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This Court has summarized the process of giving initial written notice of a claim to the Division of Claims and Risk Management and filing a complaint with the Claims Commission:

The Claims Commission Act sets forth a structure designed to afford the State ample opportunity to resolve a claim administratively, without the need for a lawsuit. Thus, it requires a written notice with basic information about the claim, and provides that the applicable statute of limitations is tolled by the filing of the notice. Tenn. Code Ann. § 9-8-402. The Act then gives the Division of Claims a "ninety-day settlement period" in which it is to investigate the claim and "make every effort" to either honor or deny it. Tenn. Code Ann. § 9-8-402(c). If the Division decides to honor the claim, the statute addresses its efforts to settle with the claimant. Id. If the claim is either honored or denied within the 90-day "settlement period," the claimant is informed of his right to file a claim with the Claims Commission. However, if it is neither honored nor denied during the settlement period, the claim is automatically transferred to the administrative clerk of the Claims Commission for adjudication. Id.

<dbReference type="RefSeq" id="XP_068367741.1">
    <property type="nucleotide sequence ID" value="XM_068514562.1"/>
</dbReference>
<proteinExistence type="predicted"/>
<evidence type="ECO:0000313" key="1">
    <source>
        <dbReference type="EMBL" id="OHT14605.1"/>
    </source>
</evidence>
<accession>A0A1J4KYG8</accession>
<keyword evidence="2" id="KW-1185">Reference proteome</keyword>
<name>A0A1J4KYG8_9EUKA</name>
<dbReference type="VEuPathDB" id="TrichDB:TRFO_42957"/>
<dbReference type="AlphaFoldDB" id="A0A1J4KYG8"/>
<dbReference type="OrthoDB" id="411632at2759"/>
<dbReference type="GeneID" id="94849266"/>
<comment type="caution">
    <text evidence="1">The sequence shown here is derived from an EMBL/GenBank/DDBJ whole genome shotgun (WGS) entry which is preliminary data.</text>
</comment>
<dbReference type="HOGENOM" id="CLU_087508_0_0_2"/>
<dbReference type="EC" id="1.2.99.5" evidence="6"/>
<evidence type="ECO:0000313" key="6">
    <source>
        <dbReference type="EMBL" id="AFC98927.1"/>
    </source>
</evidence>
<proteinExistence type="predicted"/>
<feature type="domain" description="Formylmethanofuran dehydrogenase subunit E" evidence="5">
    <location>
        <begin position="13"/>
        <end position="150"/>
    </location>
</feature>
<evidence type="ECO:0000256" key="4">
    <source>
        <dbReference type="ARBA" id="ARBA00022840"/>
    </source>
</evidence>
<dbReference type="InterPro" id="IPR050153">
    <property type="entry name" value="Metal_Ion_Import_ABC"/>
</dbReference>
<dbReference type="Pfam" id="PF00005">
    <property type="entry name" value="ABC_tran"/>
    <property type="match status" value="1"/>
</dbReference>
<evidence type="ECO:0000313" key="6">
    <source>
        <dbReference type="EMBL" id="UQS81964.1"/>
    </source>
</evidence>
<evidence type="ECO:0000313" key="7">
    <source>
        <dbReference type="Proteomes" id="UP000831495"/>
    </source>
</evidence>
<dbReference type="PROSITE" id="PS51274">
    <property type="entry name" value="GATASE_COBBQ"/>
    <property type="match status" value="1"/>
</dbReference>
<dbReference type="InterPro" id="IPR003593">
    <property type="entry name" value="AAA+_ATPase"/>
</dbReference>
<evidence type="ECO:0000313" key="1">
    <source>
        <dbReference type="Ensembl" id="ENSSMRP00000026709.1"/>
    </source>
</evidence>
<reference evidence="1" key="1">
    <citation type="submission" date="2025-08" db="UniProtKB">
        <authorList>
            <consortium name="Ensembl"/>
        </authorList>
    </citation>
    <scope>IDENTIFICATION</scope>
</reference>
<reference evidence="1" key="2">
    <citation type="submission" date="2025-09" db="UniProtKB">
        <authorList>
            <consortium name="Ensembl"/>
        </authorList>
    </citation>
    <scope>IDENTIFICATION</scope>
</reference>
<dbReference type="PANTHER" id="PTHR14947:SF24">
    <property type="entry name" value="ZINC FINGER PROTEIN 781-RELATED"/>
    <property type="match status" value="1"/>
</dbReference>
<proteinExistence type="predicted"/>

. . . [I]f the matter is not settled during the 90-day settlement period and is transferred to the Claims Commission's administrative clerk, the Claims Commission regulations provide that the claimant "shall file a complaint . . . ." Tenn. Comp. R. & Regs. 0310-01-01-.01(2)(d)(3). Thus, under the Claims Commission Act and the accompanying regulations, the written notice and the complaint serve different functions. The written notice triggers a protected 90-day "settlement period" designed to facilitate the resolution of claims without litigation. The State is neither expected nor required to file an answer to the notice of the claim, and the claimant is not entitled to discovery during the protected settlement period. To adjudicate the claim, the notice alone will not suffice; the claimant must also file a complaint that complies with Rules 8 and 10 of the Tennessee Rules of Civil Procedure.

Moreno v. City of Clarksville, 479 S.W.3d 795, 804-05 (Tenn. 2015) (footnote and some citations omitted).